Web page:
God, I can't believe that it's finally happening. For years and years, I've been teasing my dear, favorite Kosovar, asking him when his wee, little fake country was going to get it's independence and today (because it's already 5 am in Prishtina), it probably is. For reals. And I know it's not my country, but I feel immense pride on Behar's behalf and I am so, so glad that he and a whole lot of other people will no longer be stateless (de facto, not de jurie, of course). I'm happy that he'll have a real passport and that Kosova will be a real place on the map, and that it'll have the might of the EU behind it and helping it grow.

Kosova was so beautiful when we visited last summer. It seemed like a place that was so looking forward to the future, but one that needs someone to help plan and control the explosive growth that is taking place. I hope that the beautiful, forested mountains won't go the way of Macedonia's (away, in other words). I hope that Kosovars can honor their past and their dead and celebrate their freedom in ways that don't threaten the beautiful and sacred places and the lives and safety of Behar, his friends and family and everyone else.

I have a special hope that the Serbian Orthodox monasteries will be alright. Especially Decani, which was one of the most beautiful and peaceful places I have ever visited (although the monks were creepy). I felt honored to be there, but sad knowing that I could only visit because of my foreign passport. Behar would never have been able to go, but for a bit of luck when the NATO troops accepted his US driver's license as ID.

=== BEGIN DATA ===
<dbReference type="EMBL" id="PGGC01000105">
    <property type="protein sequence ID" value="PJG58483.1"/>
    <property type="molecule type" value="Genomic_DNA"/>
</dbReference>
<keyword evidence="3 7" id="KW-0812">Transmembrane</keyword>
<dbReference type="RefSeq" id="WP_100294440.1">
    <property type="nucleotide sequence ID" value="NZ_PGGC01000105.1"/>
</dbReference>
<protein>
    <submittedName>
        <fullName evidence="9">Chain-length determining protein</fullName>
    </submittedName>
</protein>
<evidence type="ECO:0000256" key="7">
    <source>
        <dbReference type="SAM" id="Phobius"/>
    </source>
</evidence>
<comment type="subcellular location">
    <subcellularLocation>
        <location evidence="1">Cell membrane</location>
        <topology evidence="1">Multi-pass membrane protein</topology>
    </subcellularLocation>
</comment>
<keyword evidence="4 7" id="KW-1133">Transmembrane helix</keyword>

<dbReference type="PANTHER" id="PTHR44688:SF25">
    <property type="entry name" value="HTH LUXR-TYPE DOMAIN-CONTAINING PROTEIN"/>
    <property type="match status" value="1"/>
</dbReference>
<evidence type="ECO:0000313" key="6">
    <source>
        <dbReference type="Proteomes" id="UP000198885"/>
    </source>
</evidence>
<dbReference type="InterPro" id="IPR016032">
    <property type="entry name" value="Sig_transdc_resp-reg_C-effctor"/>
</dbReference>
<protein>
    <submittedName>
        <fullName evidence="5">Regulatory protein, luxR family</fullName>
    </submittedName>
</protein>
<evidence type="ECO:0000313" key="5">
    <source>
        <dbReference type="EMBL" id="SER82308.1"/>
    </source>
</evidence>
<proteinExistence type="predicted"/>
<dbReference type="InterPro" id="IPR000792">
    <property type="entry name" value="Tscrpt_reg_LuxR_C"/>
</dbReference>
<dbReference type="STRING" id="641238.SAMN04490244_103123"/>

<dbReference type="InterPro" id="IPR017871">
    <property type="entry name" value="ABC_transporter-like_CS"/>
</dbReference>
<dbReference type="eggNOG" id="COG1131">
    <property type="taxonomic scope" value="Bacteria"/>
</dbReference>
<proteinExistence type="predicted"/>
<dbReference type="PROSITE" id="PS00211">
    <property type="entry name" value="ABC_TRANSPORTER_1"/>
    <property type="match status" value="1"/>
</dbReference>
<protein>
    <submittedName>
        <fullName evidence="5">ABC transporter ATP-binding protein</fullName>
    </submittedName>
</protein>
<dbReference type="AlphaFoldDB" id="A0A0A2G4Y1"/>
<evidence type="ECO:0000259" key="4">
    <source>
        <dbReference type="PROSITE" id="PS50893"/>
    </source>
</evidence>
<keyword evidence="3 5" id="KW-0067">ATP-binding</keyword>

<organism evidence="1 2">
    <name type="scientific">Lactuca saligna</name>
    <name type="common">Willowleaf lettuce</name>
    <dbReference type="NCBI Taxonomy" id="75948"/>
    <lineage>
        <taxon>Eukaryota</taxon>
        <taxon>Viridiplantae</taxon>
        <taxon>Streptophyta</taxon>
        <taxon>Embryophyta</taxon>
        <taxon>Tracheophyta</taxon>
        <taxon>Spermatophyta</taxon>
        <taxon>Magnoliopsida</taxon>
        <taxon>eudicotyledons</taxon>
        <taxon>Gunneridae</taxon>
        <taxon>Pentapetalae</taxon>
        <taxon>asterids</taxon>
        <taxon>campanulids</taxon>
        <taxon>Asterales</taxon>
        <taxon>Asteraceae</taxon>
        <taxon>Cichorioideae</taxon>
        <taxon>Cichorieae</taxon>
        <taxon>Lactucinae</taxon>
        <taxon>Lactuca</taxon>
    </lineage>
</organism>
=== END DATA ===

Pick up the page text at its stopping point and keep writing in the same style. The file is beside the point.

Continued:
But, anyway, well done Kosova and enjoy your independence. You've suffered for it and been in limbo for so many years, while the international community argued over your fate. Also: do you guys get to be in Eurovision now? Because that would make me super happy! Happy Birthday!

Saturday, February 09, 2008

Flatpack Princess

I would like to admit a secret love for the Ikea flat pack. For some reason, their directions and I just understand each other. I can get in the zone and hours go by while I insert wooden pegs and tighten screws with the little wands. I'm just sad that I have very little furniture left to assemble in my new place. I would also like to volunteer my mad Ikea skillz to my friends.

All this is by way of saying that I finally have a bed and a mattress! After a call to customer service to have the directions e-mailed (they'd been left out of the box) and a trip to the store to buy the midbeam support that I'd forgotten, it was done. And so I got to sleep on a real bed for the first time in several weeks. Awesome.

I'm also looking forward to today, because of the chance to see lots and lots of friends, some from the stamp collecting world and others from LSE. Tomorrow's the rugby and I've just gotten word that my wonderful, wonderful Boy has booked his early-April plane ticket!

Plus, I am officially admitted to American's law school (there was some mix-up that involved my notification being sent to South Africa)! w00t!

Wednesday, February 06, 2008

Washington Gas Sucks

I am so incredibly steamed right now. After making me go in to see the gas company customer service people in person (which they then told me was completely unnecessary), we scheduled the installation of my gas meter for this morning between 7 and 12. After hauling myself out of bed to get dressed after being up with election returns until 2, I've just waited and waited. I even put a note downstairs on the call box with my cell phone number, since the box doesn't work (probably because I don't have a phone).

Finally, at 12:45, I call the same people who made me go to the office in person and they explain that the technician had been there at 11 and left a note on the glass door. I go downstairs and there's no note. I walk up and down the sidewalk, checking the flowerbeds and there's no note. There was no courtesy call, as there was supposed to have been. I think the chumps saw that my street was under some construction (replacing lead pipes, I think, which seems like a noble undertaking) and decided not to bother. So, now, the only option is to reschedule for "between 8 and 5 tomorrow," which having wasted today already, I'm rather upset about.